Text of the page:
- Date: October 6, 2018
- Partner: Matt Odierna
- Height: 14,064 feet
- Range: Sangre de Cristo
- Route: West Ridge (Class 2)
- Overall Distance: 11.00 miles
- Elevation Gain: 4,200 feet (TH to summit)
- 14ers climbed: 28 separate climbs
- 14ers remaining: 25
- Road Condition to Trailhead: The road to the South Colony Lakes trailhead is a 2.5 miles goat path strewn with boulders, ditches, and pipes. My buddy Matt had to get out of the car several times to line out a path for my Jeep Cherokee. A few times, I bottomed out. You’d be taking a big risk if you took a 2WD on here.
With fall in the air, my climbing partner Matt and I decided to tempt fate and sneak in one last “summer” 14er trip and try to beat the snow in the high country. At this point of the season, the options become a little bit more limited, so we choose the southern Colorado 14er known as Humboldt Peak.
We left Denver at 5:00 AM for the 3-hour drive down past Westcliffe. The skies were overcast and there was a low cloud ceiling … frankly, a little bit dreary. Once we got to the national forest, it was a slow, slow slog of a drive up to the trailhead and it wasn’t until 9:00 AM that we set off on the trail.
The first 2.5 miles of the trail was actually an easy, ascending, closed forest road. By the time we finished this section, the clouds had lifted and the sun was now shining. The temperature was crisp and somewhere in the 40s. At South Colony Lakes, the closed road now officially became a trail and headed north into a wooded valley. Crestone Needle came into full view and the trail ran along the lakes for a little while before reaching the west ridge of the mountain.
Once at the ridge, there was a lengthy climb up onto the saddle on a section of nicely constructed trail. On top of the saddle, we saw we had about another 1.5 miles (?) to go to ascend the west summit ridge. Unfortunately, the wind was now seriously picking up.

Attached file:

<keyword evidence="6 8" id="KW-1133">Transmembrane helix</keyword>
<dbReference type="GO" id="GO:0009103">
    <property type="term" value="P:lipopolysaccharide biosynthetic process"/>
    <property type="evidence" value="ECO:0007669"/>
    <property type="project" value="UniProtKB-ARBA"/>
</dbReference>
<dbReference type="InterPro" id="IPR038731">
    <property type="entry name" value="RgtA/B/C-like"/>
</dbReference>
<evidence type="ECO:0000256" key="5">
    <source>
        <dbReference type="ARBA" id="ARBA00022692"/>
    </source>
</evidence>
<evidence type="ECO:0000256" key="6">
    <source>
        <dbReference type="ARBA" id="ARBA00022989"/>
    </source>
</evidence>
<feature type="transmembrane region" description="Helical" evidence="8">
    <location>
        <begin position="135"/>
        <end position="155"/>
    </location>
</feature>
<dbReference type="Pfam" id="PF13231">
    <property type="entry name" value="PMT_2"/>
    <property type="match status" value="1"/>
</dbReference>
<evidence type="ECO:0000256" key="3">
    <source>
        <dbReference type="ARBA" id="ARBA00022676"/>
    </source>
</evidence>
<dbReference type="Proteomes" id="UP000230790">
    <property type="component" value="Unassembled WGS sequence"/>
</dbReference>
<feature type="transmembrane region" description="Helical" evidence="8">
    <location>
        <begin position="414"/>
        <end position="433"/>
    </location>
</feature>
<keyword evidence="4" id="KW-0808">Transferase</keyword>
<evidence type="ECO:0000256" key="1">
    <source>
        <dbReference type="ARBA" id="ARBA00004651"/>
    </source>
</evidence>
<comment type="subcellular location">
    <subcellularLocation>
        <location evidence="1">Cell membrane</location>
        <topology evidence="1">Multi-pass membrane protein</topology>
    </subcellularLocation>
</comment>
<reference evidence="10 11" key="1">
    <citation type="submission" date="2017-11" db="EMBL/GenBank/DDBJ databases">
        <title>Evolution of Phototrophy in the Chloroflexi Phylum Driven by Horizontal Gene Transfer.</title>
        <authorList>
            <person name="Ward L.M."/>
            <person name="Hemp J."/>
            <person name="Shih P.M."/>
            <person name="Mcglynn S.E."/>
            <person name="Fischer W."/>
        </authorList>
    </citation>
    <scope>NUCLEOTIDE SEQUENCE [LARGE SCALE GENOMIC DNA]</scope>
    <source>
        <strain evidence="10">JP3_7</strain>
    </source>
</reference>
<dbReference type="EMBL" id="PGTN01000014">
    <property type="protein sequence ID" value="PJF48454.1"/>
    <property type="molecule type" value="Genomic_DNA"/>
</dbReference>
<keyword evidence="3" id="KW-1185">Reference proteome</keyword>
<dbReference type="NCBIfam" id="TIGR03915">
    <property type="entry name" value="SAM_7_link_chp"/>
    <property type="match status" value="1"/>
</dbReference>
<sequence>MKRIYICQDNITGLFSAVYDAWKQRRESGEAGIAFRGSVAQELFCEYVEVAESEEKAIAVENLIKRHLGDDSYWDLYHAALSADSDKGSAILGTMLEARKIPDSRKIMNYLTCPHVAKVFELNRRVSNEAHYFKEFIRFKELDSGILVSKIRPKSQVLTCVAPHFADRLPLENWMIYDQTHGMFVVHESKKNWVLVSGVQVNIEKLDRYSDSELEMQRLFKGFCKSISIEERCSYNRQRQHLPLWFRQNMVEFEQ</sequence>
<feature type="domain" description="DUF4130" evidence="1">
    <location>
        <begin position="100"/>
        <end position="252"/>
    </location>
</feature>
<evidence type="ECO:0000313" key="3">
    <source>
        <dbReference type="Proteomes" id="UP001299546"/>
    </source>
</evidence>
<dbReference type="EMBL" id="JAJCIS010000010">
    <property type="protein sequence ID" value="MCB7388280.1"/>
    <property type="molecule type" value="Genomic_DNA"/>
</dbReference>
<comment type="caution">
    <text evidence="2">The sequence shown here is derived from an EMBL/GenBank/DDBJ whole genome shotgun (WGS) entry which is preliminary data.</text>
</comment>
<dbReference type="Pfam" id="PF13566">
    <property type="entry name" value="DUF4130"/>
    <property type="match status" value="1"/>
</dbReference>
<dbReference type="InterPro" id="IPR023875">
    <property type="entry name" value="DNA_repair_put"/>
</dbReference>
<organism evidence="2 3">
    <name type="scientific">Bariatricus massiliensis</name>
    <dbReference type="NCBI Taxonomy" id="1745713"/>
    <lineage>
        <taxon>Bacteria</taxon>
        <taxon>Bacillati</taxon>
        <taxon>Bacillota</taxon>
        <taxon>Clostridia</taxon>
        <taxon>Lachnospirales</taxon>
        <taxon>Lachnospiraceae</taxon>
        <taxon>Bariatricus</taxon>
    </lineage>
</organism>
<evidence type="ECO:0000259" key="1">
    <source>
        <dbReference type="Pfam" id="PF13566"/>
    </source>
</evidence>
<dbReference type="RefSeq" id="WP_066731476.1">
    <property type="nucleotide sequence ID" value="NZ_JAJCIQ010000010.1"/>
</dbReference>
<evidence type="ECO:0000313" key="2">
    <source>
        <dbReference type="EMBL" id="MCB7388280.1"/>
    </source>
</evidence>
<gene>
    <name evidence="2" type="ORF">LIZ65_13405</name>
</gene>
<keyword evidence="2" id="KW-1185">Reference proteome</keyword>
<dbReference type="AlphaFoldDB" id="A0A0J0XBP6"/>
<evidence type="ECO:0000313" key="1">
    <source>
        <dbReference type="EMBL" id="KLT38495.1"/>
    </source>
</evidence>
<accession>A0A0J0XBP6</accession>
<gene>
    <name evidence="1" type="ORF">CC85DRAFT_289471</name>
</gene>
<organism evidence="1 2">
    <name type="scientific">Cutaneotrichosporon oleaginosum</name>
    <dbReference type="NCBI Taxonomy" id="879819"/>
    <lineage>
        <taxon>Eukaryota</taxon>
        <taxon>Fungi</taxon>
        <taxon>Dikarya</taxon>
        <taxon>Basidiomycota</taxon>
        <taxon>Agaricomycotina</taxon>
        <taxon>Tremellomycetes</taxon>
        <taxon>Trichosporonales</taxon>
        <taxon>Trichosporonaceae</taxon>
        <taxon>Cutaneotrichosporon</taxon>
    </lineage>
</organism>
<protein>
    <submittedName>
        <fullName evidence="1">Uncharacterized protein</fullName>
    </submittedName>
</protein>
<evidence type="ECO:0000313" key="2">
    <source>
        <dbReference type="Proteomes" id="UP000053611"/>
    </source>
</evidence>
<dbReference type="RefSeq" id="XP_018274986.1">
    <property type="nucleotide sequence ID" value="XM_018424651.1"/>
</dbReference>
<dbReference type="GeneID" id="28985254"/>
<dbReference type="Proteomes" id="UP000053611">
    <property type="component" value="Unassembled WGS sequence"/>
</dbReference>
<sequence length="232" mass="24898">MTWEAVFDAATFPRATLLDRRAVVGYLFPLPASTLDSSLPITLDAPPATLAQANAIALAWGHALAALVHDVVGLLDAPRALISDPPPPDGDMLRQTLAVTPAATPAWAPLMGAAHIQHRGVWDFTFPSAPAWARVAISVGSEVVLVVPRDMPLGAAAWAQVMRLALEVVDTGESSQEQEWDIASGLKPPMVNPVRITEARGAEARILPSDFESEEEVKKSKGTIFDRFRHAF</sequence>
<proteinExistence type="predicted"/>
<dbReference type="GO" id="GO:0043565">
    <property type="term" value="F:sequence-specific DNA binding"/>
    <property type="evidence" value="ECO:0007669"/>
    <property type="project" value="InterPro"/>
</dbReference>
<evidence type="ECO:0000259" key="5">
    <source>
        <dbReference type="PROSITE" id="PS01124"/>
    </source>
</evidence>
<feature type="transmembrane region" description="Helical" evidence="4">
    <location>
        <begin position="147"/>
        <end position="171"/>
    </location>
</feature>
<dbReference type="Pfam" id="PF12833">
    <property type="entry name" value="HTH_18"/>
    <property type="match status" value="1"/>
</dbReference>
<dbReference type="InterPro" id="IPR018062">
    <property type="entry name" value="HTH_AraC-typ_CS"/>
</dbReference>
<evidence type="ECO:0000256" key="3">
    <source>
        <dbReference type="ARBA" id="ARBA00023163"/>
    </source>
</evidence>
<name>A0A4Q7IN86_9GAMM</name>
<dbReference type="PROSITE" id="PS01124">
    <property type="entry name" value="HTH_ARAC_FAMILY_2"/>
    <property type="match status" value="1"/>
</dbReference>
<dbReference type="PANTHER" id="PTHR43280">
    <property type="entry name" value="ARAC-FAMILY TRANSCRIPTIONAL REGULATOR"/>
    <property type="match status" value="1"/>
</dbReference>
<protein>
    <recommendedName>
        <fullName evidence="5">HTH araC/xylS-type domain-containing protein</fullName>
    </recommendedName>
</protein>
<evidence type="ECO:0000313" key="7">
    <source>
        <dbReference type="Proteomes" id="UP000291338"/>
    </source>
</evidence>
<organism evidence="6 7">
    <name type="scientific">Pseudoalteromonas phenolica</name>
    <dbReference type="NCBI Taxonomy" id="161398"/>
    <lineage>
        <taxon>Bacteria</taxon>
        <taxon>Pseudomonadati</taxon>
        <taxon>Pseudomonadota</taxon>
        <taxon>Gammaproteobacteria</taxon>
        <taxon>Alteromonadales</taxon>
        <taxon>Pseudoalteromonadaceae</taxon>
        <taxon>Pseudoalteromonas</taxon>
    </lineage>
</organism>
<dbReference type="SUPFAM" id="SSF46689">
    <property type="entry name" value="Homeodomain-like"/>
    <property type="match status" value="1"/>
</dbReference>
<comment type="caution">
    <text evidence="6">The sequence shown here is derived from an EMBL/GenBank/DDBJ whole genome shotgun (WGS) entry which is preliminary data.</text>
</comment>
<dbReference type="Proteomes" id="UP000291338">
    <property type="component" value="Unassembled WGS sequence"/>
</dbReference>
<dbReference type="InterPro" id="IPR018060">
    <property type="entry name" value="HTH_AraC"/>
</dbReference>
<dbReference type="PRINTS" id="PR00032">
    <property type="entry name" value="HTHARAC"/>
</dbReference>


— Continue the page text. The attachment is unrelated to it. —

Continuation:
The trail was not well defined and it seemed like we were doing more route finding and Class 3 stuff than what we had believed going into the climb. If you are reading this and decide to try this climb, stay to the right, not the left, as you ascend the ridge.
After about 30 minutes, Matt and I managed to get separated in the boulders. I came across two other climbers hunkered down in the rocks to get out of the wind. When I asked them if they had seen Matt, they pointed for me to veer to the right. I veered to the right and crested out on a false summit. Now the wind was a steady 30 mph gale and, with the wind chill, the temperature was in the teens. I saw no sign of Matt so I continued across a brief, flat plateau, down-climbed to get around some rock pillars, and then scrambled up onto a small rise to a breastwork marking the summit.
By now, I was shivering and cold and sat down behind the rock wall. I took a few pictures and Matt came up in a few minutes to join me — he had been sucked into some nasty terrain on the northern side of the west ridge. I pulled out the last remaining outer garment I had, my Patagonia Micro Puff, and put it on. There was no big summit celebration; we knew we had to keep moving to stay warm.
On the way out, we blundered onto a much nicer defined trail on the spine of the west ridge. Clearly, this was the “official route”. Hence, we were down to the saddle relatively quickly compared to the ascent. From here, it was a matter of a simple descent off the saddle, walking back down the trail to the road, and a leisurely hike back to the car. Now being out of the wind and warmer, it was a very nice way to wrap things up.
In the words of Matt, Humboldt Peak put up a bit of a fight this day 🙂 I’ll give it a 5 out of 10 on a scale of 14er difficulty with the understanding that this was more a function of the big winds and cold temperature. Not surprisingly, we did not see big crowds here due to the location of this mountain range and the time of year. The Sangre de Cristo mountain range has become my favorite mountain climbing spot in Colorado so far.